Next month the Christchurch City Council are introducing water charges for excess water use. What will this mean for landlords? Who will be responsible for these charges and how will landlords manage these new charges with their tenants? We’ll cover these questions here and share our suggestions on how to best manage these costs.
The main reasons the council are introducing these charges is to help reduce high demand on Christchurch’s water supply network and reduce investment requirements in infrastructure. The charges will apply to households that use, on average, more than 700 litres of water per day. From October, these households will pay a fixed rate of $1.35 per 1000 litres they use over the limit. However, they will not get charged until their bill reaches $25 and their average use is over 900 litres per day. Most households in Christchurch use about 480 litres per day so the majority of homes won’t be affected. Remissions will be available for households of nine or more people and for households that require high water use due to medical conditions.
The tenant is liable for the cost of their water use. However, the landlord is responsible for paying the water account and then requesting reimbursement from the tenant for this cost. The landlord will need to send the tenant a copy of the water bill on a regular basis to allow the tenant to manage this expense. If the water is disconnected due to non-payment of the water bill it’s the landlord’s responsibility to arrange reconnection.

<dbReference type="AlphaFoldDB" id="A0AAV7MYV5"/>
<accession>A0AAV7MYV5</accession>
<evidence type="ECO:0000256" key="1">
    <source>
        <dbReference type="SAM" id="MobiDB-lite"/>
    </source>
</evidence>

The tenancy agreement should be clear on the conditions for water use and charges to avoid any misunderstandings between both parties. Clear written instructions should be provided to the tenant on how they can monitor their water usage, what it will cost them and when they can expect a water bill. Water use is measured by a water meter that’s usually located outside the home.
The introduction of these charges presents the need to check for any leaks on the property, as this is where the largest source of water wastage occurs. This may also be a good time to consider investing in water tanks. If the property has sufficient space for water tanks and adequate roof coverage for water collection a water collection system may add significant value to the property. A property with water tank supply will be appealing to prospective tenants looking for a property that allows increased water use, particularly over Summer, without the extra cost of water charges.
In most cases there will no charges to pass onto the tenant. However, it’s important to have appropriate measures in place to ensure requirements are met. For further information head to Christchurch City Council at https://ccc.govt.nz/services/water-and-drainage/water-supply/watercharges/